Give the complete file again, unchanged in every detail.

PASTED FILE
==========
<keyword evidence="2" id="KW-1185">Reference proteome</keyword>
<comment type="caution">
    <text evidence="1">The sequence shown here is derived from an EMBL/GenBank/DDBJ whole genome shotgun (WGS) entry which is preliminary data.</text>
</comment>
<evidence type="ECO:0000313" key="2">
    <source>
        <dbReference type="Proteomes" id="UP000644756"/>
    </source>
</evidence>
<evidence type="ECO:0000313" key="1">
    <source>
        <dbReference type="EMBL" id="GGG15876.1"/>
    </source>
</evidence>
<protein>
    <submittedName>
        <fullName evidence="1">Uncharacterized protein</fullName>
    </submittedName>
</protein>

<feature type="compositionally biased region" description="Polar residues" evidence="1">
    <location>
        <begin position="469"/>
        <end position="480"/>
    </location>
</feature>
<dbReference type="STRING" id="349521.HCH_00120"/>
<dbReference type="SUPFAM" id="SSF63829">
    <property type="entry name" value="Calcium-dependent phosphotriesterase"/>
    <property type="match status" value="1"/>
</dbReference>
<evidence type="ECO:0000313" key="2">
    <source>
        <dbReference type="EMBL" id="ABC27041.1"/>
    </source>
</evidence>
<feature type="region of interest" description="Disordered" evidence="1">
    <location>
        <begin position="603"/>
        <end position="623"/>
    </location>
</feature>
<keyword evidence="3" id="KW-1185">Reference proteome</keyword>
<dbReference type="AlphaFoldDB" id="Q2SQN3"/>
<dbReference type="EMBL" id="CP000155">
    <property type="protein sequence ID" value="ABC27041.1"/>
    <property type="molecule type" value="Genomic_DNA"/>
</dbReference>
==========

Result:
<keyword evidence="2" id="KW-1185">Reference proteome</keyword>
<comment type="caution">
    <text evidence="1">The sequence shown here is derived from an EMBL/GenBank/DDBJ whole genome shotgun (WGS) entry which is preliminary data.</text>
</comment>
<evidence type="ECO:0000313" key="2">
    <source>
        <dbReference type="Proteomes" id="UP000644756"/>
    </source>
</evidence>
<evidence type="ECO:0000313" key="1">
    <source>
        <dbReference type="EMBL" id="GGG15876.1"/>
    </source>
</evidence>
<protein>
    <submittedName>
        <fullName evidence="1">Uncharacterized protein</fullName>
    </submittedName>
</protein>

<feature type="compositionally biased region" description="Polar residues" evidence="1">
    <location>
        <begin position="469"/>
        <end position="480"/>
    </location>
</feature>
<dbReference type="STRING" id="349521.HCH_00120"/>
<dbReference type="SUPFAM" id="SSF63829">
    <property type="entry name" value="Calcium-dependent phosphotriesterase"/>
    <property type="match status" value="1"/>
</dbReference>
<evidence type="ECO:0000313" key="2">
    <source>
        <dbReference type="EMBL" id="ABC27041.1"/>
    </source>
</evidence>
<feature type="region of interest" description="Disordered" evidence="1">
    <location>
        <begin position="603"/>
        <end position="623"/>
    </location>
</feature>
<keyword evidence="3" id="KW-1185">Reference proteome</keyword>
<dbReference type="AlphaFoldDB" id="Q2SQN3"/>
<dbReference type="EMBL" id="CP000155">
    <property type="protein sequence ID" value="ABC27041.1"/>
    <property type="molecule type" value="Genomic_DNA"/>
</dbReference>